Inventories plummet as rallies sparkle; Oil spike: market envelopment

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(Bloomberg) – US equity futures fell and a recovery in Asian stocks waned as traders reflected on a dark stage in the coronavirus epidemic, which was showing persistent signs of damage to economies and businesses.

Crude oil reduced the 22% jump on Thursday, which came after President Donald Trump said that Russia and Saudi Arabia will cut production. Stocks fell in Australia and Hong Kong, while South Korean stocks fluctuated. Early gains in Japan gave way to losses, while S&P 500 futures fell about 1%. The new coronavirus infected 1 million people worldwide, just four months after its first appearance. The yen fluctuated and the euro fell.

With the foreclosure of many economies around the world expected to last longer, economic data shows the severity of the impact. In the United States, almost 10 million people have lost their jobs in the past two weeks, more than during the entire 2008-2009 recession.

“We are not going to see the real recovery in the market until what we think is the peak in the number of infections and deaths,” said Stephen Dover, equity manager at Franklin Templeton, on Bloomberg TV. “We will continue to have very high volatility until we overcome this uncertainty.”

Meanwhile, the impact continues to weigh on corporate balance sheets. American Airlines Group Inc. will cut international flights until the end of August as pandemic fighters travel through the normally busy summer season. Banco Santander SA will cancel the payment of its final dividend for 2019 and postpone all payments for this year until more clarity emerges on the economic impact.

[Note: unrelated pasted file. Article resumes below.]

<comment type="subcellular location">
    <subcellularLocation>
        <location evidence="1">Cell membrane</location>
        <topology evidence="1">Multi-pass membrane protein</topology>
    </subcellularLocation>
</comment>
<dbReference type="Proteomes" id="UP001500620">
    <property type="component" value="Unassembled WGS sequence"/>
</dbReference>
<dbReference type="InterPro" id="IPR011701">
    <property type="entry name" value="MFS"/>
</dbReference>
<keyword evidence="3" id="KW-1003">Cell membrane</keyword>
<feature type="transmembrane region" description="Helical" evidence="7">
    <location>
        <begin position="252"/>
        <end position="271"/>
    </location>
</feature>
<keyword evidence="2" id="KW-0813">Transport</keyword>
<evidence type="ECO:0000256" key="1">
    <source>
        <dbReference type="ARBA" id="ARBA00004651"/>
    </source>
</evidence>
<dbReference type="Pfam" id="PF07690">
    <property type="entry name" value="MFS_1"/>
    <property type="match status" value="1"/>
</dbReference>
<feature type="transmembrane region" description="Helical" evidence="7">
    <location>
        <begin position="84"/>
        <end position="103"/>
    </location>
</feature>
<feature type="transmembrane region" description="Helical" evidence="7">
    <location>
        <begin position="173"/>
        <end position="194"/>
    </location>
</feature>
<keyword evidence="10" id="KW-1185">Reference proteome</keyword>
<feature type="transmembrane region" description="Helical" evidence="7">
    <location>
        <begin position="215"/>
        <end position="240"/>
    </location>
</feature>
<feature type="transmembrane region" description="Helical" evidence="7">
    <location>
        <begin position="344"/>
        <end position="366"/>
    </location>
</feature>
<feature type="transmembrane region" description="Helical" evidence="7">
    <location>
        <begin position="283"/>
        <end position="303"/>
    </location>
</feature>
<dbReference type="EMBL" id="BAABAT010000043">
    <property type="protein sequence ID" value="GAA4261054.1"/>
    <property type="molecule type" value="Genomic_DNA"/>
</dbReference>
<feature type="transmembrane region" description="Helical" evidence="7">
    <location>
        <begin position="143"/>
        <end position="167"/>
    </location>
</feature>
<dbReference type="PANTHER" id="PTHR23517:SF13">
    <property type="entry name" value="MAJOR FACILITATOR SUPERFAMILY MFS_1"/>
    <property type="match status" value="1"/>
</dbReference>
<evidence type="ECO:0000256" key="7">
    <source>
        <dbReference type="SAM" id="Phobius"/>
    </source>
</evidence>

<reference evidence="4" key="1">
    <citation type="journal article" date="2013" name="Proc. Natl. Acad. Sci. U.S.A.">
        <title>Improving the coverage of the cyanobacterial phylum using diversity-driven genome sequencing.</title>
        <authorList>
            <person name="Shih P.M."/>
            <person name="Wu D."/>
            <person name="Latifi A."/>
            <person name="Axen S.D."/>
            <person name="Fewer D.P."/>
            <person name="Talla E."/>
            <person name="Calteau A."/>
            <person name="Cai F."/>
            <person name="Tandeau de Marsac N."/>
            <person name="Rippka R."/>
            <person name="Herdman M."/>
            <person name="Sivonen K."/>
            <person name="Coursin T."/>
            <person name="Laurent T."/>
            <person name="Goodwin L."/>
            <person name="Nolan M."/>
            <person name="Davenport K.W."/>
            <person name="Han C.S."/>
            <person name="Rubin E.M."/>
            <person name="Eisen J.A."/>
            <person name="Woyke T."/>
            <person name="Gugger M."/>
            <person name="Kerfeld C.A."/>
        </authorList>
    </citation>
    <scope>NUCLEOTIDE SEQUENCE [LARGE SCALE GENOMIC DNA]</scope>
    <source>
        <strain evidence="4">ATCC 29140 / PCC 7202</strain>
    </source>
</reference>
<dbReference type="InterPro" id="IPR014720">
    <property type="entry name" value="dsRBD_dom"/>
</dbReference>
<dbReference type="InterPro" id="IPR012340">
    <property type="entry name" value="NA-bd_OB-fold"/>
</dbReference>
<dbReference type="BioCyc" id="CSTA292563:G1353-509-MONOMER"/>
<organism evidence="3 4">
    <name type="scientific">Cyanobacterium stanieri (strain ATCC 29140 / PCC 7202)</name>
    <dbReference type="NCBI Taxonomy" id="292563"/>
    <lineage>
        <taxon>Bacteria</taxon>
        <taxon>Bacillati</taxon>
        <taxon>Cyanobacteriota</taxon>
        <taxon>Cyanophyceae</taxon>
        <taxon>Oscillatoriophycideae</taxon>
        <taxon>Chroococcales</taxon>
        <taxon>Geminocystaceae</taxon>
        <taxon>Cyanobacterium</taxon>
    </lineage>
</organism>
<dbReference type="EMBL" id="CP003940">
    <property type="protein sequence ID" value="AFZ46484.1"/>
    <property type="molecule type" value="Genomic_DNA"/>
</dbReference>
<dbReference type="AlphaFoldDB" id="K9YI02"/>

Elsewhere, oil has retreated as doubts have crept into Trump’s claim that he has negotiated a deal to cut production.

“It is not easy for Russia and Saudi Arabia to reach an agreement because if they had been able to reach a production reduction agreement, they would have done so in March,” said Margaret Yang, strategist at CMC Markets in Singapore, on Bloomberg TV. Thursday’s decision may be just a “technical oil rebound, unless we see a substantial improvement in the fundamental picture”.

These are the main movements on the markets:

Stocks

Futures on the S&P 500 fell 1.2% at 5:15 a.m. in London. The index rose 2.3% on Thursday. Japan’s Topix index slipped 0.2%. Australia’s S & P / ASX 200 index fell 1.5%. Futures on the Euro Stoxx 50 fell 0.3%, while the Hang Seng index fell 0.6%.

Currencies

The yen fell 0.1% to 108.01 per dollar. The offshore yuan slipped 0.1% to 7.0969 per dollar. The euro fell 0.1% to $ 1.0850.

Obligations

The yield on 10-year treasury bills varied little at 0.59%. Australia’s 10-year yield remained 0.77%.

Raw materials

Crude oil from West Texas fell 4.8% to $ 24.11 a barrel after jumping 22% on Thursday. Gold fell 0.1% to $ 1,612.33 an ounce.

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